Date: 26 November 2013 Time: 14.00-15.00
Location: "Alkiviades C. Payatakes" Seminar Room, FORTH, Heraklion, Crete
Host: Maria Papadopouli
The routing algorithms for Wireless Sensor Networks (WSN), such as RPL, have been designed around a limitation, energy.
Hitherto, they have ignored a main strength of WSN - the ability to sense the environment that they operate on.
We see an opportunity to take better routing decisions on WSN by harnessing the onboard sensors on the sensor motes.
As an specific case of this general idea, we are currently investigating how temperature sensors can be used to improve the routing protocol RPL.
We have already established that the node-temperatures affect the link quality. The transmission power and the received signal strength diminish with the increase in the node-temperature. As much as 8dB reduction in the RSSI has been reported for an increase of the temperature by 40C. Such diurnal temperature fluctuations are observed in outdoor sensor network deployments and a mere 5dB loss of RSSI is sufficient to render a link with 100% PRR useless.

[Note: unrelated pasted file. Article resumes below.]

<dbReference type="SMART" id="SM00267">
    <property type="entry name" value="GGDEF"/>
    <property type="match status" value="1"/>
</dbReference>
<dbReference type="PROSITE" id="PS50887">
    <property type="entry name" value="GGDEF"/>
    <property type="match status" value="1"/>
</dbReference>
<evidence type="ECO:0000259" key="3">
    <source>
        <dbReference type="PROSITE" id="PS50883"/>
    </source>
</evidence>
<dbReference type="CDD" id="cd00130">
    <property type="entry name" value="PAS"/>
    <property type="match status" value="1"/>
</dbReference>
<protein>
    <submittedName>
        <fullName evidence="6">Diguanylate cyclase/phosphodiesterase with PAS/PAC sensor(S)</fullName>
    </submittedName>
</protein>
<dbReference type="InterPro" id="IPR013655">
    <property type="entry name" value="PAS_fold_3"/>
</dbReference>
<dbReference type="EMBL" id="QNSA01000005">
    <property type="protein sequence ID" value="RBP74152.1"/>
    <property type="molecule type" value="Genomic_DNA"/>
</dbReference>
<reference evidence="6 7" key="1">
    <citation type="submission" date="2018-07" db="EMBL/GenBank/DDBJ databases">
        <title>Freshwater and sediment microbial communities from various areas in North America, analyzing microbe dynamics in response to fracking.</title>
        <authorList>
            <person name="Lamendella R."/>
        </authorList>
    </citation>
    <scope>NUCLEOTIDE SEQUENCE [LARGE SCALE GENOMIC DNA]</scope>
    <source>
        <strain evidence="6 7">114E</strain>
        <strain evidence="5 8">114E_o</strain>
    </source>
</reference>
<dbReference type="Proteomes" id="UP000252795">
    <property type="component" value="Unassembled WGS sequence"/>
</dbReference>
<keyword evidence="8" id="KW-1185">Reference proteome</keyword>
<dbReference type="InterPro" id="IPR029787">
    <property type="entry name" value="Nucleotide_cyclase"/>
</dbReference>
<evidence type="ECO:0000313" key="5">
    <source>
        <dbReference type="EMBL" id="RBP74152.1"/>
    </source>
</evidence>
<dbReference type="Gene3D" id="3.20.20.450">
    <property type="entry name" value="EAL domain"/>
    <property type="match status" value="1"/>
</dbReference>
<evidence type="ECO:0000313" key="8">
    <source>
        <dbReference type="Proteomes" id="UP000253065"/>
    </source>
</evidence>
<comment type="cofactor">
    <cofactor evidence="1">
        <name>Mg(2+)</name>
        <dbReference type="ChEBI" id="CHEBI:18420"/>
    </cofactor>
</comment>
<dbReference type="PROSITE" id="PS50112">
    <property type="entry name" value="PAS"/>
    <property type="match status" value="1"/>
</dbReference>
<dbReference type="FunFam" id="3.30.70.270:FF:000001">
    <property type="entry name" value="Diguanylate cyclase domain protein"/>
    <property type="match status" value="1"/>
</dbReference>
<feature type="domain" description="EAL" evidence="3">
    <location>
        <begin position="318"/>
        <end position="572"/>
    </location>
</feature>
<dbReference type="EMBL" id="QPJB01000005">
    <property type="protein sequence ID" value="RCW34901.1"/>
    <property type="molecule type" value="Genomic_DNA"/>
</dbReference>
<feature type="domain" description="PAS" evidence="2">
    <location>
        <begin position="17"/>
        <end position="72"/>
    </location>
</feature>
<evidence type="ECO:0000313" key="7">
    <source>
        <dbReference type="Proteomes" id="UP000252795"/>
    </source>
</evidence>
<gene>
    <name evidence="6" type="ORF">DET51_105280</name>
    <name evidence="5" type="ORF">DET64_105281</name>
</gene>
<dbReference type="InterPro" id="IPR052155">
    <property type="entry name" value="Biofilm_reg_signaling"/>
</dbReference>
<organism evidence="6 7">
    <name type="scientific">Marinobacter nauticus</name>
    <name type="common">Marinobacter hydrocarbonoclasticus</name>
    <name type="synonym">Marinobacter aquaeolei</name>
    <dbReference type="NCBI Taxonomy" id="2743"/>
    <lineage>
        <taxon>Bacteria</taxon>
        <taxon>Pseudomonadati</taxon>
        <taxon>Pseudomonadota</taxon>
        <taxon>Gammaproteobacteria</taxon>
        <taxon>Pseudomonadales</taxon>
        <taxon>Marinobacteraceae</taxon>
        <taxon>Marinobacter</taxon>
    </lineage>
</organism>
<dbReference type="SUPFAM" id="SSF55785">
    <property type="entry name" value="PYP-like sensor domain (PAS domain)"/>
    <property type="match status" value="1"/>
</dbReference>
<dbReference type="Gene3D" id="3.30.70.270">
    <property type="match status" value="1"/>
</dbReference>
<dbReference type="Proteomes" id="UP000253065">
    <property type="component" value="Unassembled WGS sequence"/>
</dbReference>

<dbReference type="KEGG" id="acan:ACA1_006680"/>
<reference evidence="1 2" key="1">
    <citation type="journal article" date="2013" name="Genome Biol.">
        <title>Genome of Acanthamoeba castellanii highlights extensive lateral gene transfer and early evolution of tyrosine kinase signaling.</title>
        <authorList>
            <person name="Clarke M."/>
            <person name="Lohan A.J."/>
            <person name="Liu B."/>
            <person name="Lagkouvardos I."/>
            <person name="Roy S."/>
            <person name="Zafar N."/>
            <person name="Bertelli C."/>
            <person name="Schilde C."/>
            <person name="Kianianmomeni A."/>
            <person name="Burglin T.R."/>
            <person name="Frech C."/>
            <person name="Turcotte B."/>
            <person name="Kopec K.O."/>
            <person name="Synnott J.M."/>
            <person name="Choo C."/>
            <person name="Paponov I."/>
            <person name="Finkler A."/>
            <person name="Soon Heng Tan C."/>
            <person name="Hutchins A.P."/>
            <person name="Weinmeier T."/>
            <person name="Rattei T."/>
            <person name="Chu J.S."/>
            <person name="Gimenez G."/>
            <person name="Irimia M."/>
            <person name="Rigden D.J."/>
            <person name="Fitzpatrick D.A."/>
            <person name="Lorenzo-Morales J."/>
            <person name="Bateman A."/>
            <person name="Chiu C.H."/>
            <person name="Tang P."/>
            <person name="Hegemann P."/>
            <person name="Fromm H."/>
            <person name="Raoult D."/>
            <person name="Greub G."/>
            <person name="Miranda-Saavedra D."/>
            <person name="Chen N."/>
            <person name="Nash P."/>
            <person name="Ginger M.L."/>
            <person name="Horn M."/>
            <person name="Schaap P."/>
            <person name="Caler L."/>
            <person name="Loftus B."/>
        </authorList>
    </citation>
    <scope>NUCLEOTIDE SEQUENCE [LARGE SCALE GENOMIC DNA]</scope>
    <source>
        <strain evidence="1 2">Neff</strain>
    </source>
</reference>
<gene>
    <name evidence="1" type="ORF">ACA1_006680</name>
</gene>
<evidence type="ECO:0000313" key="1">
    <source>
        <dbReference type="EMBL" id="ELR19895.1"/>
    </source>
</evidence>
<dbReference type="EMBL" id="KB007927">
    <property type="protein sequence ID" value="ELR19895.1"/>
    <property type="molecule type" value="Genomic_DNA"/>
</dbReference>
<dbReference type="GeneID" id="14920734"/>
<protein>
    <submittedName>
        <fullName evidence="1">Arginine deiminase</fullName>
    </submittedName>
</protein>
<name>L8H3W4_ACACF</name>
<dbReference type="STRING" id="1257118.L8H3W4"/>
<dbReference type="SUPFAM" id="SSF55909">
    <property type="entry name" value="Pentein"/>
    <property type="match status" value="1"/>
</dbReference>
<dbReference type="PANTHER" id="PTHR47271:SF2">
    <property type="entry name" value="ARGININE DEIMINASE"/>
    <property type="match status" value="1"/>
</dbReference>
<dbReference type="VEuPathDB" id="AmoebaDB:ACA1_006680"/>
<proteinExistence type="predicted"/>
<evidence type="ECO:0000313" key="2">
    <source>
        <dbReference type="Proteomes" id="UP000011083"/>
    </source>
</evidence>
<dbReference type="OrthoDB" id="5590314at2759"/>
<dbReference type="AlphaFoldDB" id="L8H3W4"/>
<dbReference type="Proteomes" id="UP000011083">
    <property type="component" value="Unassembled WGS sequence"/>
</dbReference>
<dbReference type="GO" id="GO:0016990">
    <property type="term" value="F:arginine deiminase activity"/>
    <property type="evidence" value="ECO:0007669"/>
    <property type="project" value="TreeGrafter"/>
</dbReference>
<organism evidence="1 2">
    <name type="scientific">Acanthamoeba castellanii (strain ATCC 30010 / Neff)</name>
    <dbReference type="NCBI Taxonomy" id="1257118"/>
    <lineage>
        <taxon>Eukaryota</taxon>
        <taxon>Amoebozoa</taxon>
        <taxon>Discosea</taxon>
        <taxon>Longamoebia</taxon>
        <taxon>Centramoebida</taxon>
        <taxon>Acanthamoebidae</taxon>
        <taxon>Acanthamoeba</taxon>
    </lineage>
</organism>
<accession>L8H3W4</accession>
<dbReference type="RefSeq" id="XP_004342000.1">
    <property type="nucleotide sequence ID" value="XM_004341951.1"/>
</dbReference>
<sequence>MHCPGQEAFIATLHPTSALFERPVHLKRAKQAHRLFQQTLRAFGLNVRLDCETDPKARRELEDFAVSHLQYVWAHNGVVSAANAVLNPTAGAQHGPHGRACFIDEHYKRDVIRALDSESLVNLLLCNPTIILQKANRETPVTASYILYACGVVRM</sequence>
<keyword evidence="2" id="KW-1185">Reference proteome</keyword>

Routing algorithms must respond to the changes in link quality. We have evidence to show that the RPL topology can change drastically under temperature fluctuations thus causing data losses. In this case, we know the cause of the link quality change - temperature. We have models to relate the change in the transmission power and RSSI to the temperature changes. However, the current implementations of RPL do not have a mechanism to take advantage of the temperature measurements to respond to link quality changes in advance before they cause data losses.
Currently, we are in the process of enhancing RPL (ContikiRPL) with temperature hints to make it robust against temperature fluctuations.
Chamath is an ERCIM Research Fellow at the Swedish Institute of Computer Science (SICS) and a Senior Lecturer (on leave) at the University of Colombo School of Computing.
He received the B.Sc in Computer Science from the University of Colombo in 1997 and the M.Sc and the PhD from the University of British Columbia, Vancouver, Canada in 2000 and 2005 respectively.
He has research interests in distributed systems and computer networks.